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Quebec, Canada Increases Funding for "The Unusual Passag...

Quebec, Canada Increases Funding for "The Unusual Passageways" Art Walk

Gigantic pigeons, dripping plastic buildings, different explosions … The roads and dead ends of the Old Port of Quebec, Canada are once again invaded this summer by the successful event “Les Passages Insolites” (The Unusual Passageways). This year, 12 ephemeral works of art have been installed between the Gare de Palais and the ferry. If

Jose Luis Torres sculpture, Quebec, Canada

Gigantic pigeons, dripping plastic buildings, different explosions ... The roads and dead ends of the Old Port of Quebec, Canada are once again invaded this summer by the successful event "Les Passages Insolites" (The Unusual Passageways).

This year, 12 ephemeral works of art have been installed between the Gare de Palais and the ferry. If you stick to the designated path, the walk takes 45 minutes without hurrying, but you can also have fun by randomly visiting the works in between two gallery visits, a restaurant visit or to some district shops. The most motivated can even take the trip by rickshaw through the Ludovica Tours company for $40.

Here, you will find the work of the most well-known artists, like Isabelle Hayeur and Cooke-Sasseville, but also the lucky finds of the architecture masters students of Laval University.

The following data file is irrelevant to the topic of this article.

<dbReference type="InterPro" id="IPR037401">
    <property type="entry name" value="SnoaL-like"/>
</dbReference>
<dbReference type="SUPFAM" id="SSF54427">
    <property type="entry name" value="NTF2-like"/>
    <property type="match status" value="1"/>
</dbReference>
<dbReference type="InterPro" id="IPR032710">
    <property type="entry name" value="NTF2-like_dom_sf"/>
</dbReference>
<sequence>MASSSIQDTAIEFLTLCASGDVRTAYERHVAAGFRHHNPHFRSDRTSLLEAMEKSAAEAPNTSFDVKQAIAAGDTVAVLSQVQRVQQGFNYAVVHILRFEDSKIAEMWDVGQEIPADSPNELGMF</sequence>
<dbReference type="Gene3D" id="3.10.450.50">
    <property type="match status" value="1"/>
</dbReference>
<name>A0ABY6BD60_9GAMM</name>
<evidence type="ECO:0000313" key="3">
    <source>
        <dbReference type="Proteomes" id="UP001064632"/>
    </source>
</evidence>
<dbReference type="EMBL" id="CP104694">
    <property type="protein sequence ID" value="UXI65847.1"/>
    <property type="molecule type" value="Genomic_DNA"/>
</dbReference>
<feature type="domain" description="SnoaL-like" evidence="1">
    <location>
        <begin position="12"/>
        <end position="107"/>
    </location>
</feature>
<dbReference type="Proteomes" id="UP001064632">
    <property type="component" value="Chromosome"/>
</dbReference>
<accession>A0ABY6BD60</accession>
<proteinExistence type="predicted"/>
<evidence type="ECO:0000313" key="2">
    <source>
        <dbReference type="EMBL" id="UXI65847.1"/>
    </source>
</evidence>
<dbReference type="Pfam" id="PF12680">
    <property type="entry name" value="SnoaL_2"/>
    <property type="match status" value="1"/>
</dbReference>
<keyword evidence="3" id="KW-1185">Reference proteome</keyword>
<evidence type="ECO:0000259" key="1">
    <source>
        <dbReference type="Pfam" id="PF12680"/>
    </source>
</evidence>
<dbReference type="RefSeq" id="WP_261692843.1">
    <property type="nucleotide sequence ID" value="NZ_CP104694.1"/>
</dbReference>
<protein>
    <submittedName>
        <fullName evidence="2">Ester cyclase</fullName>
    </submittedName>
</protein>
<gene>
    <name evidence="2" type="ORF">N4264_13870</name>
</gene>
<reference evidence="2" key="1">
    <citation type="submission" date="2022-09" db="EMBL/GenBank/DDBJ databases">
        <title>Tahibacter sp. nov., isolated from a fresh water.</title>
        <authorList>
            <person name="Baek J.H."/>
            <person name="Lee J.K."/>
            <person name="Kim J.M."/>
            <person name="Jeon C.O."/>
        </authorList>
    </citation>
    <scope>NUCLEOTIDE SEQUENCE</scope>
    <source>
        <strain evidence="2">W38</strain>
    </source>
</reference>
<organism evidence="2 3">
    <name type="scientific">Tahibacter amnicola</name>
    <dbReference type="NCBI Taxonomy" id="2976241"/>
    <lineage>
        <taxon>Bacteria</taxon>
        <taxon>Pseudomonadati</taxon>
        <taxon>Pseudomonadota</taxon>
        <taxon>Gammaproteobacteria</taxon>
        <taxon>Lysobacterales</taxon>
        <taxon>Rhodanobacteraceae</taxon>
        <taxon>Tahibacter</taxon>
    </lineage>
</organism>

The organization behind the program, Exmuro, is attempting to reinvent the urban landscape by taking advantage of its brownfields and by playing on the unexpected. It made itself known by transforming the electrical boxes of the St-Roch neighborhood into works of art before making gently sloping walls out of real urban picture rails near the coast.

Last year, the first round of the Passages Insolites was a real hit. The tourists were lining up in order to be photographed among the works, and the people of Quebec traveled by the thousands to this tourist district to see them.

Cooke De Sasseville installation passages insolites, Quebec, Canada

Enthusiastic, the City of Quebec increased the financing for the event this year in order to present twice as many works than last year ($325,000). "It really was a great success last year, such that we could not resist to repeat it," explains Julie Lemieux during the launch of the pathway.

Last time, the installation "Delirious Fries" played a great part in the unexpected success of the menu to the point of making us forget the quality of the rest. Sure, you cannot find equally famous fries in this year's path, but the menu also gains in diversity through the addition of works.

Those who liked the montages of plastic toys by Jose Luis Torres will find a better version of what he presented in 2014, and moving the work by Cooke-Sasseville near the Old Port Market makes it even more efficient. Among the surprises is an imposing multicolor installation by the French Elsa Tomkowiak, which seems to drip from a building.

The pathway map is being distributed through most district businesses, but you can also find more information on the following website: www.passagesinsolites.com

Have you ever been on an outdoor ephemeral art walk? Are the arts and culture used to enliven your community? How are the arts incorporated in your community? Please share your thoughts and your city's stories in the comments area below.

Original article, originally published in French on Le Devoir, here.

Credits: Data and images linked to sources.

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Bora Mici has a background in design and online writing. Most recently, she has worked as an online contributor for DC Mud, Patch.com, GoodSpeaks.org and WatchingAmerica.com, covering urban planning and visual and performing arts in the Washington, D...

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